There is a lot that development practitioners don’t know about the Pacific Islands. When it comes to the laws of these small island nations scattered throughout the ocean separating Asia and the Americas, most people outside the region know even less. Add the dimension of gender to the mix and you might be met with blank stares.

1999: Financing and investing in the world’s most sparsely populated country

Jim Anderson's picture
Continuing with our series of 25 years in 25 days, today we look at 1999. Mongolia’s economy grew by just over 3%, and inflation checked in at the relatively modest rate of 7.6%.  In 1991, under the old regime, the official exchange rate was 7 togrogs per US$.  As the end of the decade approached, the exchange rate on the Mongolian togrog passed 1,000 per US$.  Protests against globalization erupted in Seattle, while firms in Mongolia were looking for ways to enter the global markets.

A new transport strategy focused squarely on Mongolia’s oft-cited geographical disadvantages.  Taming the tyrannies of distance and isolation looked at international trade routes, internal integration, railroads, airways, and policy, regulation, and competition in all of them.  The report, which led to a project a couple years later, also highlighted the impact of neglect in the decade since Mongolia’s transition began.  “With historically scarce financial resources, infrastructure maintenance has received a very low priority. This is now resulting in high infrastructure reconstruction costs that could have been avoided, since with just 1% of GDP allocated to its maintenance, the economic and technical life of most transport infrastructure can be greatly extended. To avoid further costly reconstruction, at least this amount should be allocated to infrastructure maintenance.”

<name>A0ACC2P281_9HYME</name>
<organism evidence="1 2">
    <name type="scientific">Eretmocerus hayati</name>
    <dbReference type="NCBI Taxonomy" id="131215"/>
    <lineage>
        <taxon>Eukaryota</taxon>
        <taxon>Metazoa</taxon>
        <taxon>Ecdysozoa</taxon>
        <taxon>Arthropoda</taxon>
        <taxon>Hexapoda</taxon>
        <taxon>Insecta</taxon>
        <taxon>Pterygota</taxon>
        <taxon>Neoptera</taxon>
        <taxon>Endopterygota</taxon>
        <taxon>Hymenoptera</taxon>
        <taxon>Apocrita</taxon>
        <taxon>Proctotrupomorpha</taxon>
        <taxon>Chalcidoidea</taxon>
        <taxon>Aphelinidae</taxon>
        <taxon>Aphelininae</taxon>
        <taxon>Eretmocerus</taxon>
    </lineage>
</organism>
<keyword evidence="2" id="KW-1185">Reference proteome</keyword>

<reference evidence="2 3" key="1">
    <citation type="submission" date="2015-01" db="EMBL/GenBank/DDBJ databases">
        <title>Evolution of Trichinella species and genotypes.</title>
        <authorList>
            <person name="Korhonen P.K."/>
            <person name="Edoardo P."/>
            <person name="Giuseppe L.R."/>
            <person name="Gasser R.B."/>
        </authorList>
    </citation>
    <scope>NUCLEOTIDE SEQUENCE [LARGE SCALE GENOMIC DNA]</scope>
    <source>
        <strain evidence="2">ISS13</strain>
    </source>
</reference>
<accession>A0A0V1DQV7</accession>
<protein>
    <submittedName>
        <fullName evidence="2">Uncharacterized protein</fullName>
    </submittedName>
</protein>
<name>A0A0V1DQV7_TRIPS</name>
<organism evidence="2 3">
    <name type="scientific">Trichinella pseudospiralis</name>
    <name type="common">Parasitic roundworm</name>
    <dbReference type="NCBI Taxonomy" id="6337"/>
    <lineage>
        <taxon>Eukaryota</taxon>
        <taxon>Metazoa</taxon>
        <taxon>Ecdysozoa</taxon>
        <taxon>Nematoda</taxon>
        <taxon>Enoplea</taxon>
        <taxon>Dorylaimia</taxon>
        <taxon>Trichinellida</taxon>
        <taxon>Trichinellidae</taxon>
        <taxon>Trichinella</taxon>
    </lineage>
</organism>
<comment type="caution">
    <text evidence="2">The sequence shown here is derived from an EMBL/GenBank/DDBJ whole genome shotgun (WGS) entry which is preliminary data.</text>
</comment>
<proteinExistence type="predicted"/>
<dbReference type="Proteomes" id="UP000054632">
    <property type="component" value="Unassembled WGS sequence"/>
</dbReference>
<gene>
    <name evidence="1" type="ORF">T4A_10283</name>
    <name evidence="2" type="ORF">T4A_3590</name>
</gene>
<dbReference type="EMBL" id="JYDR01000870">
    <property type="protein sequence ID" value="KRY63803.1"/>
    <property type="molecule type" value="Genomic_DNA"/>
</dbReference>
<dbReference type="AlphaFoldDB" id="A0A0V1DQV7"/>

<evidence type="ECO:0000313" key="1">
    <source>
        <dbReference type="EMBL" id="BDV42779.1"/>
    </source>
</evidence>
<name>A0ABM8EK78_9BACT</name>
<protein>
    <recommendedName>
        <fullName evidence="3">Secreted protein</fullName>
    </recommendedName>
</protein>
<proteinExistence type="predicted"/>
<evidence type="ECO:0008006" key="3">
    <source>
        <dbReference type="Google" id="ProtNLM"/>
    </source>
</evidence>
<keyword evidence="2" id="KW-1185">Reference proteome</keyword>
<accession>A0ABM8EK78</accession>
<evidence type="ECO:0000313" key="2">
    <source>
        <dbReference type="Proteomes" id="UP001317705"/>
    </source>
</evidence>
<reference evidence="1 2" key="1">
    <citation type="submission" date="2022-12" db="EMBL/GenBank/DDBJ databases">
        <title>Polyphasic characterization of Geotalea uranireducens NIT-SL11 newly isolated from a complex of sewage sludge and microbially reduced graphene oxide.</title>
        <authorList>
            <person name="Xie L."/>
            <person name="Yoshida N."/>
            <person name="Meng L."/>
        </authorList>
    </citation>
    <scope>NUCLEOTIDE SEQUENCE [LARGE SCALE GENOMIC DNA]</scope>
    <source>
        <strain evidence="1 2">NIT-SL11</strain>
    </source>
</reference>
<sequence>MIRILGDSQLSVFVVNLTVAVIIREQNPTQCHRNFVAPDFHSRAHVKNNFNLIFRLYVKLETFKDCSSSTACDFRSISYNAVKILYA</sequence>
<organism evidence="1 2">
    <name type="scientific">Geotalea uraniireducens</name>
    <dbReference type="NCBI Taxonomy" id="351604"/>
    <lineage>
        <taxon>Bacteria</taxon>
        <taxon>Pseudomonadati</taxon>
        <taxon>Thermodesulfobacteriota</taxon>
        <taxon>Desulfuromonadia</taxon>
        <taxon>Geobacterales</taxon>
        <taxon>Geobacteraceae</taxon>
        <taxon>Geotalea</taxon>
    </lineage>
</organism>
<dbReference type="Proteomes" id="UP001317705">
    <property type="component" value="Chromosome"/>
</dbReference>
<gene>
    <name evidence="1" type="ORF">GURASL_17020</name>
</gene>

1998: Mongolia’s financial, formal, and informal sectors

Jim Anderson's picture
Continuing with our series of 25 years in 25 days, today we look at 1998.  It was another year of modest growth, with agriculture and services making up for the continued decline of the industrial sector which had fallen from 43% of GDP in 1990 to only 25% by 1998.  The financial sector was recovering from a crisis the previous year—with support from an IMF program, international reserves grew by 40 percent in 1997, and inflation had decelerated from 50% in mid-1997 to 17.5% (annualized) by the end of that year.  For the year 1998, consumer price inflation stood at 9.4%.

The future of wildlife is in our hands

Claudia Sobrevila's picture
Botswana. The Global Wildlife Program

On March 3rd we will celebrate World Wildlife Day. Adopted by the UN General Assembly in 2013, this day raises awareness of the world’s wild fauna and flora. This year’s theme, "The future of wildlife is in our hands" resonates with those who understand the impact of species loss on the health of ecosystems and human survival.

We are currently in the midst of the sixth, man-made mass extinction of plants and animals. Experts estimate the current loss of species to be between 1,000 and 10,000 times higher than the natural extinction rate. The global Living Planet Index (LPI) shows an overall species decline of 52% between 1970 and 2010. Our increasing demands on nature are driving the two biggest catastrophic threats to species decline- habitat loss and wildlife trade. Habitat loss is a threat to 85% of all species.  Exploitation (including poaching and wildlife trade) is the most immediate threat to wildlife populations worldwide.